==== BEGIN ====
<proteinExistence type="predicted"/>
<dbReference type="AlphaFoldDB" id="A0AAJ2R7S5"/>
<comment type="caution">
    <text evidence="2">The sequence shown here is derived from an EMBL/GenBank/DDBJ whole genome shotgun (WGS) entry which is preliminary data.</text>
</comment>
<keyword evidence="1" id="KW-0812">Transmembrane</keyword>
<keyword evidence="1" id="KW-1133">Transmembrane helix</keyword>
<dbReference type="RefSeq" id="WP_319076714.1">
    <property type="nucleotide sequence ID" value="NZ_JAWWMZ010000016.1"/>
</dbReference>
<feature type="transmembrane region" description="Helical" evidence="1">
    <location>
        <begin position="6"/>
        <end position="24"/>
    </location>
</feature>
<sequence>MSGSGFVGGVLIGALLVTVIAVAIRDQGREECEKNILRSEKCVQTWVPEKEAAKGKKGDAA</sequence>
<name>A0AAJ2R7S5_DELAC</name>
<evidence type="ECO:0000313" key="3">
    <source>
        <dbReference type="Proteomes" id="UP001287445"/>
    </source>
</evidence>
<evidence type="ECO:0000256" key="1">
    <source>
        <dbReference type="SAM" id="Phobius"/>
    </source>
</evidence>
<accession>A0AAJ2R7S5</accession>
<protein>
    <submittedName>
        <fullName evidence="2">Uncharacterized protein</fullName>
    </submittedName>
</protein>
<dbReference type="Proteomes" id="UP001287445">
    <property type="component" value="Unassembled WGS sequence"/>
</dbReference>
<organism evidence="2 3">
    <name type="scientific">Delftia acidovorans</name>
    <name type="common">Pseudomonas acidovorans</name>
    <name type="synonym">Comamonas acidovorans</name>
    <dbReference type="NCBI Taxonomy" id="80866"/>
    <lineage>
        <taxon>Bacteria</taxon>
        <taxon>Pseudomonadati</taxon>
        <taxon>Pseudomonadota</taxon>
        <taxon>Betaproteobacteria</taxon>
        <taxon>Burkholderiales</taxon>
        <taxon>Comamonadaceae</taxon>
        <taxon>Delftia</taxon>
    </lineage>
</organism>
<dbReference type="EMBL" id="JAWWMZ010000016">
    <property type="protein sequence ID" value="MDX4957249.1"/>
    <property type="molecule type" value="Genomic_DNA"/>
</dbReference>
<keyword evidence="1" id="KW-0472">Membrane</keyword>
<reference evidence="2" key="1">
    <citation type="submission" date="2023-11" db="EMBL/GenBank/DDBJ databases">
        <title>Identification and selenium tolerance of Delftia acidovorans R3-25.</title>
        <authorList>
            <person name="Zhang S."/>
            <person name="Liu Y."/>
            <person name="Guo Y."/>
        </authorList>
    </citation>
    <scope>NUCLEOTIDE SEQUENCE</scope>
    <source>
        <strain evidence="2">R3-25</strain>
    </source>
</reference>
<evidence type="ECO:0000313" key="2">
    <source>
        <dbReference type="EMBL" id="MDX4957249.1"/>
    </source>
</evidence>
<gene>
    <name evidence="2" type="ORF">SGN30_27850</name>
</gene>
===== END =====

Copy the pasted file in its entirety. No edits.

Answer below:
<proteinExistence type="predicted"/>
<dbReference type="AlphaFoldDB" id="A0AAJ2R7S5"/>
<comment type="caution">
    <text evidence="2">The sequence shown here is derived from an EMBL/GenBank/DDBJ whole genome shotgun (WGS) entry which is preliminary data.</text>
</comment>
<keyword evidence="1" id="KW-0812">Transmembrane</keyword>
<keyword evidence="1" id="KW-1133">Transmembrane helix</keyword>
<dbReference type="RefSeq" id="WP_319076714.1">
    <property type="nucleotide sequence ID" value="NZ_JAWWMZ010000016.1"/>
</dbReference>
<feature type="transmembrane region" description="Helical" evidence="1">
    <location>
        <begin position="6"/>
        <end position="24"/>
    </location>
</feature>
<sequence>MSGSGFVGGVLIGALLVTVIAVAIRDQGREECEKNILRSEKCVQTWVPEKEAAKGKKGDAA</sequence>
<name>A0AAJ2R7S5_DELAC</name>
<evidence type="ECO:0000313" key="3">
    <source>
        <dbReference type="Proteomes" id="UP001287445"/>
    </source>
</evidence>
<evidence type="ECO:0000256" key="1">
    <source>
        <dbReference type="SAM" id="Phobius"/>
    </source>
</evidence>
<accession>A0AAJ2R7S5</accession>
<protein>
    <submittedName>
        <fullName evidence="2">Uncharacterized protein</fullName>
    </submittedName>
</protein>
<dbReference type="Proteomes" id="UP001287445">
    <property type="component" value="Unassembled WGS sequence"/>
</dbReference>
<organism evidence="2 3">
    <name type="scientific">Delftia acidovorans</name>
    <name type="common">Pseudomonas acidovorans</name>
    <name type="synonym">Comamonas acidovorans</name>
    <dbReference type="NCBI Taxonomy" id="80866"/>
    <lineage>
        <taxon>Bacteria</taxon>
        <taxon>Pseudomonadati</taxon>
        <taxon>Pseudomonadota</taxon>
        <taxon>Betaproteobacteria</taxon>
        <taxon>Burkholderiales</taxon>
        <taxon>Comamonadaceae</taxon>
        <taxon>Delftia</taxon>
    </lineage>
</organism>
<dbReference type="EMBL" id="JAWWMZ010000016">
    <property type="protein sequence ID" value="MDX4957249.1"/>
    <property type="molecule type" value="Genomic_DNA"/>
</dbReference>
<keyword evidence="1" id="KW-0472">Membrane</keyword>
<reference evidence="2" key="1">
    <citation type="submission" date="2023-11" db="EMBL/GenBank/DDBJ databases">
        <title>Identification and selenium tolerance of Delftia acidovorans R3-25.</title>
        <authorList>
            <person name="Zhang S."/>
            <person name="Liu Y."/>
            <person name="Guo Y."/>
        </authorList>
    </citation>
    <scope>NUCLEOTIDE SEQUENCE</scope>
    <source>
        <strain evidence="2">R3-25</strain>
    </source>
</reference>
<evidence type="ECO:0000313" key="2">
    <source>
        <dbReference type="EMBL" id="MDX4957249.1"/>
    </source>
</evidence>
<gene>
    <name evidence="2" type="ORF">SGN30_27850</name>
</gene>